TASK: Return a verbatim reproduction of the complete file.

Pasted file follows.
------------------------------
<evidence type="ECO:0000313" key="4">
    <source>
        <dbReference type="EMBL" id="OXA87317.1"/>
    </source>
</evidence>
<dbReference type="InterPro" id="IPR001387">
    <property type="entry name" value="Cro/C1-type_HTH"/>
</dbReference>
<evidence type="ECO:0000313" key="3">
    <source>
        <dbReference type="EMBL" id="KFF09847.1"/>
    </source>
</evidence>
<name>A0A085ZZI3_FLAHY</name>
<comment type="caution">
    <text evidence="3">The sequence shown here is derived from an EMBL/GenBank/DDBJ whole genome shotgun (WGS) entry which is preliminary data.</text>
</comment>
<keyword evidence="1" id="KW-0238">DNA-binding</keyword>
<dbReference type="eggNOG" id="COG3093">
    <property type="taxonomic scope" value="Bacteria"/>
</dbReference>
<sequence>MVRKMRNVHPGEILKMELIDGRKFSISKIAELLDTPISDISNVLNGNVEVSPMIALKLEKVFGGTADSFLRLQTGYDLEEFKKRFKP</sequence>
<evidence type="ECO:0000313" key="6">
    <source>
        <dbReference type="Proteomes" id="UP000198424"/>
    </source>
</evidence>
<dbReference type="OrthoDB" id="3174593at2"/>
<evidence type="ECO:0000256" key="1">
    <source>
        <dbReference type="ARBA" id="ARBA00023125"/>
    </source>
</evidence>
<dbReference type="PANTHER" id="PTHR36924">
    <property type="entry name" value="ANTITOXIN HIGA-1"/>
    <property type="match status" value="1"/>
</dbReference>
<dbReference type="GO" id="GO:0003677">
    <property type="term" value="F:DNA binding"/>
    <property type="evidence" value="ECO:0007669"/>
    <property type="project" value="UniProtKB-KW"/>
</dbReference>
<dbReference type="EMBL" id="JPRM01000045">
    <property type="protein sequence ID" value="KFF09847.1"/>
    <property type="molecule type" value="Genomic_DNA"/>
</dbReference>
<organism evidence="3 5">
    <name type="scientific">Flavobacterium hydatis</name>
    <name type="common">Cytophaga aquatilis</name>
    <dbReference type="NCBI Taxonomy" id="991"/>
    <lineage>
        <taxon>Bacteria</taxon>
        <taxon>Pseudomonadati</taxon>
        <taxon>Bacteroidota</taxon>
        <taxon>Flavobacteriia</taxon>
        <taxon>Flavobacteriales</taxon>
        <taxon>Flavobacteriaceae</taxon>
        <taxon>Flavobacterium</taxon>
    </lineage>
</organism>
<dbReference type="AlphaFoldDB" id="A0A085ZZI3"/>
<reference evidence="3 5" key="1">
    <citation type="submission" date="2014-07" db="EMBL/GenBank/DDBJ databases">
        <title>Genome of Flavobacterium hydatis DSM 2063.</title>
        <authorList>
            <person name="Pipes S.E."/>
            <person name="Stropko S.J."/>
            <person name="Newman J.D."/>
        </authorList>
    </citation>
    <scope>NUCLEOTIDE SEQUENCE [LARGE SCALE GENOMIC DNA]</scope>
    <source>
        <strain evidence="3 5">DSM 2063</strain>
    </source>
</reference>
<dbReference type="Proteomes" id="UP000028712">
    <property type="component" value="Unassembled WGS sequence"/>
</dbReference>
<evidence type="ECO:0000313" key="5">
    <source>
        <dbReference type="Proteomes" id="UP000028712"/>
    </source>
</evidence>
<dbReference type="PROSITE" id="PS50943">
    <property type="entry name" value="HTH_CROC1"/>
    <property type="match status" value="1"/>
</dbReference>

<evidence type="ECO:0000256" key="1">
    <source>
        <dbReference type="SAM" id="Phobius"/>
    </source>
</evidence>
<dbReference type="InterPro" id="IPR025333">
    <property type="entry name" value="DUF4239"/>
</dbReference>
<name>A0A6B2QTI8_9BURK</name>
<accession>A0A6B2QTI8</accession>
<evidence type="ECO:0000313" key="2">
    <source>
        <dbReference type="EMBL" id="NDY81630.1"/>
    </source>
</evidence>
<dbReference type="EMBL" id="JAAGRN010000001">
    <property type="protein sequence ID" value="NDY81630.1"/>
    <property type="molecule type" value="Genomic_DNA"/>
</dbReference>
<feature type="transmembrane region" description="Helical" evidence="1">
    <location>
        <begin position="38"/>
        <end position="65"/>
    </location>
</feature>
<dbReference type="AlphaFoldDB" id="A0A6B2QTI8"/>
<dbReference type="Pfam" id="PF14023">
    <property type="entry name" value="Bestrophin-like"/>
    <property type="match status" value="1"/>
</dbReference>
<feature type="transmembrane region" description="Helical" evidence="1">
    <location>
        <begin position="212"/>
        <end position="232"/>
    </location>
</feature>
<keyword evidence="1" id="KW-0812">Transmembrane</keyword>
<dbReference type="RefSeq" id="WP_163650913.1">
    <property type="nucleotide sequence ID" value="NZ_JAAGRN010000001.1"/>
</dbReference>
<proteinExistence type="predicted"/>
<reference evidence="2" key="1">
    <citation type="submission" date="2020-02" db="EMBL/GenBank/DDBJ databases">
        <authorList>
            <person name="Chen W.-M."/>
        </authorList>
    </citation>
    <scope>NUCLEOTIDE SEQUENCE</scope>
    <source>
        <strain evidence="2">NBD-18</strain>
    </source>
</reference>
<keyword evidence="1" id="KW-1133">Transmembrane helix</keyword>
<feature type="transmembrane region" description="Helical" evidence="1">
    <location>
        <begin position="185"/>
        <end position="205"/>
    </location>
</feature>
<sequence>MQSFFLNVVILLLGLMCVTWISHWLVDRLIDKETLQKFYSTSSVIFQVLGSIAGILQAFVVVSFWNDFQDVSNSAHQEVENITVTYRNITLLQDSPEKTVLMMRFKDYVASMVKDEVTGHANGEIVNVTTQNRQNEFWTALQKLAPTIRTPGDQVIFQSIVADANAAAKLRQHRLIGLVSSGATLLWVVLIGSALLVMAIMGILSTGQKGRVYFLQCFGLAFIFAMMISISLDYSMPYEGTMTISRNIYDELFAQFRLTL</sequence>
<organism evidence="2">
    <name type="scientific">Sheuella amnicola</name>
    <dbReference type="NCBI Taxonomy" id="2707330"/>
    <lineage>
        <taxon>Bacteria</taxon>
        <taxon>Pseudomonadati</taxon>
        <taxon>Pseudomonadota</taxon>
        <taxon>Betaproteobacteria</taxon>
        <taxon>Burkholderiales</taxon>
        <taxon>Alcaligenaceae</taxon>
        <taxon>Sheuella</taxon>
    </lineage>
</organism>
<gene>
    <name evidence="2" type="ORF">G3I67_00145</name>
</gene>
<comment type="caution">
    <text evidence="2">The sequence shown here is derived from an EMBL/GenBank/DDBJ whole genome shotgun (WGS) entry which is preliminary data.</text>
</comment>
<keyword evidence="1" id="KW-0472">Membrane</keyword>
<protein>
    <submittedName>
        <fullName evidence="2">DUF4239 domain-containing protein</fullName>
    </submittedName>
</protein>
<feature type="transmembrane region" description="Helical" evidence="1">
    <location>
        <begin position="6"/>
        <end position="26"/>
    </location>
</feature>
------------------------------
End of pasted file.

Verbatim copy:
<evidence type="ECO:0000313" key="4">
    <source>
        <dbReference type="EMBL" id="OXA87317.1"/>
    </source>
</evidence>
<dbReference type="InterPro" id="IPR001387">
    <property type="entry name" value="Cro/C1-type_HTH"/>
</dbReference>
<evidence type="ECO:0000313" key="3">
    <source>
        <dbReference type="EMBL" id="KFF09847.1"/>
    </source>
</evidence>
<name>A0A085ZZI3_FLAHY</name>
<comment type="caution">
    <text evidence="3">The sequence shown here is derived from an EMBL/GenBank/DDBJ whole genome shotgun (WGS) entry which is preliminary data.</text>
</comment>
<keyword evidence="1" id="KW-0238">DNA-binding</keyword>
<dbReference type="eggNOG" id="COG3093">
    <property type="taxonomic scope" value="Bacteria"/>
</dbReference>
<sequence>MVRKMRNVHPGEILKMELIDGRKFSISKIAELLDTPISDISNVLNGNVEVSPMIALKLEKVFGGTADSFLRLQTGYDLEEFKKRFKP</sequence>
<evidence type="ECO:0000313" key="6">
    <source>
        <dbReference type="Proteomes" id="UP000198424"/>
    </source>
</evidence>
<dbReference type="OrthoDB" id="3174593at2"/>
<evidence type="ECO:0000256" key="1">
    <source>
        <dbReference type="ARBA" id="ARBA00023125"/>
    </source>
</evidence>
<dbReference type="PANTHER" id="PTHR36924">
    <property type="entry name" value="ANTITOXIN HIGA-1"/>
    <property type="match status" value="1"/>
</dbReference>
<dbReference type="GO" id="GO:0003677">
    <property type="term" value="F:DNA binding"/>
    <property type="evidence" value="ECO:0007669"/>
    <property type="project" value="UniProtKB-KW"/>
</dbReference>
<dbReference type="EMBL" id="JPRM01000045">
    <property type="protein sequence ID" value="KFF09847.1"/>
    <property type="molecule type" value="Genomic_DNA"/>
</dbReference>
<organism evidence="3 5">
    <name type="scientific">Flavobacterium hydatis</name>
    <name type="common">Cytophaga aquatilis</name>
    <dbReference type="NCBI Taxonomy" id="991"/>
    <lineage>
        <taxon>Bacteria</taxon>
        <taxon>Pseudomonadati</taxon>
        <taxon>Bacteroidota</taxon>
        <taxon>Flavobacteriia</taxon>
        <taxon>Flavobacteriales</taxon>
        <taxon>Flavobacteriaceae</taxon>
        <taxon>Flavobacterium</taxon>
    </lineage>
</organism>
<dbReference type="AlphaFoldDB" id="A0A085ZZI3"/>
<reference evidence="3 5" key="1">
    <citation type="submission" date="2014-07" db="EMBL/GenBank/DDBJ databases">
        <title>Genome of Flavobacterium hydatis DSM 2063.</title>
        <authorList>
            <person name="Pipes S.E."/>
            <person name="Stropko S.J."/>
            <person name="Newman J.D."/>
        </authorList>
    </citation>
    <scope>NUCLEOTIDE SEQUENCE [LARGE SCALE GENOMIC DNA]</scope>
    <source>
        <strain evidence="3 5">DSM 2063</strain>
    </source>
</reference>
<dbReference type="Proteomes" id="UP000028712">
    <property type="component" value="Unassembled WGS sequence"/>
</dbReference>
<evidence type="ECO:0000313" key="5">
    <source>
        <dbReference type="Proteomes" id="UP000028712"/>
    </source>
</evidence>
<dbReference type="PROSITE" id="PS50943">
    <property type="entry name" value="HTH_CROC1"/>
    <property type="match status" value="1"/>
</dbReference>

<evidence type="ECO:0000256" key="1">
    <source>
        <dbReference type="SAM" id="Phobius"/>
    </source>
</evidence>
<dbReference type="InterPro" id="IPR025333">
    <property type="entry name" value="DUF4239"/>
</dbReference>
<name>A0A6B2QTI8_9BURK</name>
<accession>A0A6B2QTI8</accession>
<evidence type="ECO:0000313" key="2">
    <source>
        <dbReference type="EMBL" id="NDY81630.1"/>
    </source>
</evidence>
<dbReference type="EMBL" id="JAAGRN010000001">
    <property type="protein sequence ID" value="NDY81630.1"/>
    <property type="molecule type" value="Genomic_DNA"/>
</dbReference>
<feature type="transmembrane region" description="Helical" evidence="1">
    <location>
        <begin position="38"/>
        <end position="65"/>
    </location>
</feature>
<dbReference type="AlphaFoldDB" id="A0A6B2QTI8"/>
<dbReference type="Pfam" id="PF14023">
    <property type="entry name" value="Bestrophin-like"/>
    <property type="match status" value="1"/>
</dbReference>
<feature type="transmembrane region" description="Helical" evidence="1">
    <location>
        <begin position="212"/>
        <end position="232"/>
    </location>
</feature>
<keyword evidence="1" id="KW-0812">Transmembrane</keyword>
<dbReference type="RefSeq" id="WP_163650913.1">
    <property type="nucleotide sequence ID" value="NZ_JAAGRN010000001.1"/>
</dbReference>
<proteinExistence type="predicted"/>
<reference evidence="2" key="1">
    <citation type="submission" date="2020-02" db="EMBL/GenBank/DDBJ databases">
        <authorList>
            <person name="Chen W.-M."/>
        </authorList>
    </citation>
    <scope>NUCLEOTIDE SEQUENCE</scope>
    <source>
        <strain evidence="2">NBD-18</strain>
    </source>
</reference>
<keyword evidence="1" id="KW-1133">Transmembrane helix</keyword>
<feature type="transmembrane region" description="Helical" evidence="1">
    <location>
        <begin position="185"/>
        <end position="205"/>
    </location>
</feature>
<sequence>MQSFFLNVVILLLGLMCVTWISHWLVDRLIDKETLQKFYSTSSVIFQVLGSIAGILQAFVVVSFWNDFQDVSNSAHQEVENITVTYRNITLLQDSPEKTVLMMRFKDYVASMVKDEVTGHANGEIVNVTTQNRQNEFWTALQKLAPTIRTPGDQVIFQSIVADANAAAKLRQHRLIGLVSSGATLLWVVLIGSALLVMAIMGILSTGQKGRVYFLQCFGLAFIFAMMISISLDYSMPYEGTMTISRNIYDELFAQFRLTL</sequence>
<organism evidence="2">
    <name type="scientific">Sheuella amnicola</name>
    <dbReference type="NCBI Taxonomy" id="2707330"/>
    <lineage>
        <taxon>Bacteria</taxon>
        <taxon>Pseudomonadati</taxon>
        <taxon>Pseudomonadota</taxon>
        <taxon>Betaproteobacteria</taxon>
        <taxon>Burkholderiales</taxon>
        <taxon>Alcaligenaceae</taxon>
        <taxon>Sheuella</taxon>
    </lineage>
</organism>
<gene>
    <name evidence="2" type="ORF">G3I67_00145</name>
</gene>
<comment type="caution">
    <text evidence="2">The sequence shown here is derived from an EMBL/GenBank/DDBJ whole genome shotgun (WGS) entry which is preliminary data.</text>
</comment>
<keyword evidence="1" id="KW-0472">Membrane</keyword>
<protein>
    <submittedName>
        <fullName evidence="2">DUF4239 domain-containing protein</fullName>
    </submittedName>
</protein>
<feature type="transmembrane region" description="Helical" evidence="1">
    <location>
        <begin position="6"/>
        <end position="26"/>
    </location>
</feature>